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Artificial photosynthesis gives hope for carbon emission problem




A breakthrough technology has the potential to not only reduce the greenhouse emissions produced by burning fossil fuels, but also create useful products at the same time. The technology uses a process called artificial photosynthesis, which can collect carbon dioxide before it enters the atmosphere as a greenhouse gas.


Greenhouse gas levels in the atmosphere reached a record high in 2013. This is concerning when considering fossil fuels are almost certainly going to remain a large source of energy for the worlds’ growing population.


In order to manage increasing greenhouse gas emissions, a hybrid system has been developed which uses semiconducting nanowires and bacteria (S. ovate) to closely mimic that of natural photosynthesis. In nature, plants take their energy from sunlight and synthesise carbohydrates from water and carbon dioxide. In the artificial photosynthesis system however, water and carbon dioxide are used to synthesise acetate, a basic and most common building block for biosynthesis. The end product of this process can be used to make pharmaceutical drugs, biodegradable plastic or liquid fuels, all the while reducing greenhouse gas emissions.


The U.S. Department of Energy's Lawrence Berkeley National Laboratory and the University of California, Berkeley, have developed the technology. The study, led by chemist Peidong Yang, has found a way to solve the storage problem found in other carbon-trapping methods like “sponges” which convert carbon into a harmless organic compound. With artificial photosynthesis, CO2 is converted to useful products that are already being created in other ways.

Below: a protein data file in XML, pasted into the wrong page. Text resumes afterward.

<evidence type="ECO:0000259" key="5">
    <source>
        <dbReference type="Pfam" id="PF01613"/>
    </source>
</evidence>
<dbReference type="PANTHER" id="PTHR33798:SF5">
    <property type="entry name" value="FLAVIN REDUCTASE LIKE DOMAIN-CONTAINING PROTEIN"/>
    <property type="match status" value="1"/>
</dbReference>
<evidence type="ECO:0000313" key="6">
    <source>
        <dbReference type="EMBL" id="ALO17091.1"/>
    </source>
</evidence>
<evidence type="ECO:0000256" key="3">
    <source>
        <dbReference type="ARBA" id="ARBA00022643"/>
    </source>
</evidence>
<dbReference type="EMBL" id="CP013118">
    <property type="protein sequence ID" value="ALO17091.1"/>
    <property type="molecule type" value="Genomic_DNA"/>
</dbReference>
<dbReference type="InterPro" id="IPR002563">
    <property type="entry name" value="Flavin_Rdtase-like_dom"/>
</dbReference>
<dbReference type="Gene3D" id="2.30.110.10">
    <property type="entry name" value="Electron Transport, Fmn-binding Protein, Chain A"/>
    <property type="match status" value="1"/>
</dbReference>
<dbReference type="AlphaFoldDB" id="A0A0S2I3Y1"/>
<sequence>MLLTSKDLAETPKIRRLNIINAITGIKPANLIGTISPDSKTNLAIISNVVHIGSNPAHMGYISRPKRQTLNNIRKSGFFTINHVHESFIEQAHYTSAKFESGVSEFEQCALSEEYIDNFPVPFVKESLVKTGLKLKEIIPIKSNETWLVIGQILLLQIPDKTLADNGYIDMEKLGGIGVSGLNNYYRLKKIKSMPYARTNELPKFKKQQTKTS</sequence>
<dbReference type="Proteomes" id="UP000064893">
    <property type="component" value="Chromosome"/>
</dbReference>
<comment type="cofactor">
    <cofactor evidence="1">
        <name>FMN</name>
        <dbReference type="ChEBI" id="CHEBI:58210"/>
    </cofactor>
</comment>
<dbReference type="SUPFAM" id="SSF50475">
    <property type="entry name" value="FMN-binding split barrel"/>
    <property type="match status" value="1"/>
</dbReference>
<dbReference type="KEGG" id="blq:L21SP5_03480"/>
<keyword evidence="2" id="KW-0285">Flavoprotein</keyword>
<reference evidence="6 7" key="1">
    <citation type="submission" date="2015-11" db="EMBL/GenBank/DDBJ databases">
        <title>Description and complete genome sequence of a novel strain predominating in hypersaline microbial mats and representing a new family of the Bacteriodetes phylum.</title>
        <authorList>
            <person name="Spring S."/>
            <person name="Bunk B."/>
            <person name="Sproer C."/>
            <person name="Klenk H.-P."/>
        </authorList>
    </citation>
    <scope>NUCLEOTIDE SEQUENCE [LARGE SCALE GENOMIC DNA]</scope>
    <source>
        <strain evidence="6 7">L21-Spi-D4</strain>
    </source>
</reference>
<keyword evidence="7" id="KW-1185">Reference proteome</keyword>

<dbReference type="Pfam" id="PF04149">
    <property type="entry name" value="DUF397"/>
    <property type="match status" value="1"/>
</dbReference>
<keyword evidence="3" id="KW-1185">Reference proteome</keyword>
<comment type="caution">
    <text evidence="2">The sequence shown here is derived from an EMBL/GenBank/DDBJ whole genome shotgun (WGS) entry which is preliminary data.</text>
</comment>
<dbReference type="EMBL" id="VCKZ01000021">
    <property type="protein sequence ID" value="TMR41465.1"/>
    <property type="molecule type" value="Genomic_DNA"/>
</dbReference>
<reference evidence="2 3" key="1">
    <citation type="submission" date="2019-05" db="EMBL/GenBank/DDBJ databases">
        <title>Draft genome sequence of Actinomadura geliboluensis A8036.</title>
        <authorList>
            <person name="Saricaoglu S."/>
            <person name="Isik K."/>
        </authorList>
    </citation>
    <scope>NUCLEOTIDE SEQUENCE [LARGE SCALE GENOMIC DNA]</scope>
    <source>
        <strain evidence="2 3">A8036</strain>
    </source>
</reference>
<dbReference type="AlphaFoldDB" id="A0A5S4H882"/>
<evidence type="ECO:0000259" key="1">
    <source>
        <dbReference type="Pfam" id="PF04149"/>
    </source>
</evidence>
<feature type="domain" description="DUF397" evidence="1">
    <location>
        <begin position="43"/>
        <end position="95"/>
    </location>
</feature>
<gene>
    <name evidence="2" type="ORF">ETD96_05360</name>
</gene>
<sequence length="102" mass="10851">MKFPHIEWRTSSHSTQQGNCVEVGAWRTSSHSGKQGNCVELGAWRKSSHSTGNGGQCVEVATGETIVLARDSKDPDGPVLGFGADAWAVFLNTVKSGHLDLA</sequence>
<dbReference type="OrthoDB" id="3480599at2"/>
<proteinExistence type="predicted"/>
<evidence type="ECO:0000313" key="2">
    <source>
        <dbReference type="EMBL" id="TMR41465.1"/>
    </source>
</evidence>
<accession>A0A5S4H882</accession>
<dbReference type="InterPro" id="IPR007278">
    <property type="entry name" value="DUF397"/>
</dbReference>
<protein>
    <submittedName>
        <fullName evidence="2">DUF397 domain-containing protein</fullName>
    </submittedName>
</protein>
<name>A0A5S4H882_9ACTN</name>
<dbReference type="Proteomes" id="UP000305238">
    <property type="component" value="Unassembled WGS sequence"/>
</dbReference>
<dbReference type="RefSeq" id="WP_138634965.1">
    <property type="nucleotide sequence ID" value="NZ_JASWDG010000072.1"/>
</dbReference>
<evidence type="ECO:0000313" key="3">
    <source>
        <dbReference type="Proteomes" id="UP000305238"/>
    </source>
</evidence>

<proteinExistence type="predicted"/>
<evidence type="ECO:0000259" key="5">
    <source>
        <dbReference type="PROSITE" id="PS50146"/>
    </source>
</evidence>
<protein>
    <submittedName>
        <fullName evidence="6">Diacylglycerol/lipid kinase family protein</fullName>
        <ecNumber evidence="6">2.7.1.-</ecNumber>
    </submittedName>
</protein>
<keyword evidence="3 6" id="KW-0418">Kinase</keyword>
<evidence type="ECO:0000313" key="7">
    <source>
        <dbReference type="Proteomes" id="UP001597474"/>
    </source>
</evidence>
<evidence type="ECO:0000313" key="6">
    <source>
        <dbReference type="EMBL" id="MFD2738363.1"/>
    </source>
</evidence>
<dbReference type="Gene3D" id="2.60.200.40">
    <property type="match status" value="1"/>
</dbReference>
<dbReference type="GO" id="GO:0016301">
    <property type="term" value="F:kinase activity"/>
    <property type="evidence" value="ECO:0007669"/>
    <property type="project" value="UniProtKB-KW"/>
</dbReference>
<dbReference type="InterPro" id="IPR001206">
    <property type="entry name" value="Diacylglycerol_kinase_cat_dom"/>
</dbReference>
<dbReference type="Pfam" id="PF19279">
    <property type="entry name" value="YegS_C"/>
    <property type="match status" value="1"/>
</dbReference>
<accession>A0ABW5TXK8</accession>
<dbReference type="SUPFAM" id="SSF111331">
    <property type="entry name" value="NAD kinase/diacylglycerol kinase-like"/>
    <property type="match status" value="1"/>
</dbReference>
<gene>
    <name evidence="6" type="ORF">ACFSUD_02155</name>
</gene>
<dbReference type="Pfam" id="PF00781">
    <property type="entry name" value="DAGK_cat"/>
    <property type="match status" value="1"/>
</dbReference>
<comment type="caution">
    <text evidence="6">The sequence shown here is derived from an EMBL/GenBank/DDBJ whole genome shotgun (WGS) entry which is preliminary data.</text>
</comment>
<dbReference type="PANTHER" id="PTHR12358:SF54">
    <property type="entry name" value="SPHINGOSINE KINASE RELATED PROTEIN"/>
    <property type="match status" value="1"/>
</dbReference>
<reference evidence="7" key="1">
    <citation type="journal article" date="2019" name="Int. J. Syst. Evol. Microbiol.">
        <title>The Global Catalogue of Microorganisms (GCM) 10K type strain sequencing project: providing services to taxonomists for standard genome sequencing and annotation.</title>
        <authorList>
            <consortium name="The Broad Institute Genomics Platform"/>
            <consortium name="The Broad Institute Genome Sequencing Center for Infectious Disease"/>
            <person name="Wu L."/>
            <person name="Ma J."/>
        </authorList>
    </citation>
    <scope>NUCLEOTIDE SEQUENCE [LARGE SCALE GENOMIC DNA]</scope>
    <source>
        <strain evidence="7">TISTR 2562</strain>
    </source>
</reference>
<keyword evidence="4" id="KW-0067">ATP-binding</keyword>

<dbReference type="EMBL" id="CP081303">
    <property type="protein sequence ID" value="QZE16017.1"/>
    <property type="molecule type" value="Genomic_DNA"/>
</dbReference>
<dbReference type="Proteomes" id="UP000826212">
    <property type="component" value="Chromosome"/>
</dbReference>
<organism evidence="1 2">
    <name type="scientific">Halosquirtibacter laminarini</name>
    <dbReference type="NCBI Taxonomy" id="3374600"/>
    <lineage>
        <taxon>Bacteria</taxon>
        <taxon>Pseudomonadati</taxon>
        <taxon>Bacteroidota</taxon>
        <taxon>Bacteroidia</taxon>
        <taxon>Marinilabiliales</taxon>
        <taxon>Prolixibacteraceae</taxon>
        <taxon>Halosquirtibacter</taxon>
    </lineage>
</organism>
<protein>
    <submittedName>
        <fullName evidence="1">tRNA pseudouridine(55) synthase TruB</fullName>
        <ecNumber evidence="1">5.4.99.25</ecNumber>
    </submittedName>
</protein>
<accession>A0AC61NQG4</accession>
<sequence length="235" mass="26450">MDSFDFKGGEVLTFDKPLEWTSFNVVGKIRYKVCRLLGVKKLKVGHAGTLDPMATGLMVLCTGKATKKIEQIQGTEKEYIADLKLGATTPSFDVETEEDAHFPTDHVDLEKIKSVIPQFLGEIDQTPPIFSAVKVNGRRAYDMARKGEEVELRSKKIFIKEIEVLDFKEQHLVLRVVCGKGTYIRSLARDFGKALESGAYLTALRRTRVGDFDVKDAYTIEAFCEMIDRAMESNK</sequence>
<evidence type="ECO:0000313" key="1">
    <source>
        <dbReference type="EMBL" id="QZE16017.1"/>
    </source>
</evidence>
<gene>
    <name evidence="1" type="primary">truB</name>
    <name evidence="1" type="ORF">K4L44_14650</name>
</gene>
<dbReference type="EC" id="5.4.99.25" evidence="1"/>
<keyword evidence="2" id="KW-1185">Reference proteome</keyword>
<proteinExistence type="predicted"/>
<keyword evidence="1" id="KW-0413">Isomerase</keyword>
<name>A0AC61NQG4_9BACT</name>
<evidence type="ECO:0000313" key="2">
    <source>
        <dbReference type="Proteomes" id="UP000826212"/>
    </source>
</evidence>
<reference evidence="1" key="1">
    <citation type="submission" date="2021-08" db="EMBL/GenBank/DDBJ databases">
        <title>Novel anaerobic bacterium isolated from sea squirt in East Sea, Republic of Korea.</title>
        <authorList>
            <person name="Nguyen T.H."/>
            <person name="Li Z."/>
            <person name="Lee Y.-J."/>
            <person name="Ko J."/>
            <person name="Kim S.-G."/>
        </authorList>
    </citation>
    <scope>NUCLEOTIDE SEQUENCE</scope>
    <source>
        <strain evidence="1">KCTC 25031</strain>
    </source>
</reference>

Peidong Yang believes that the system “...has the potential to fundamentally change the chemical and oil industry in that we can produce chemicals and fuels in a totally renewable way, rather than extracting them from deep below the ground.". The team at Berkley are currently working on a solar-to-chemical conversion efficiency of 3%. It is believed that once a conversion efficiency of 10% is reached, the technology should become commercially viable.


Last modified on Monday, 20 April 2015 12:54

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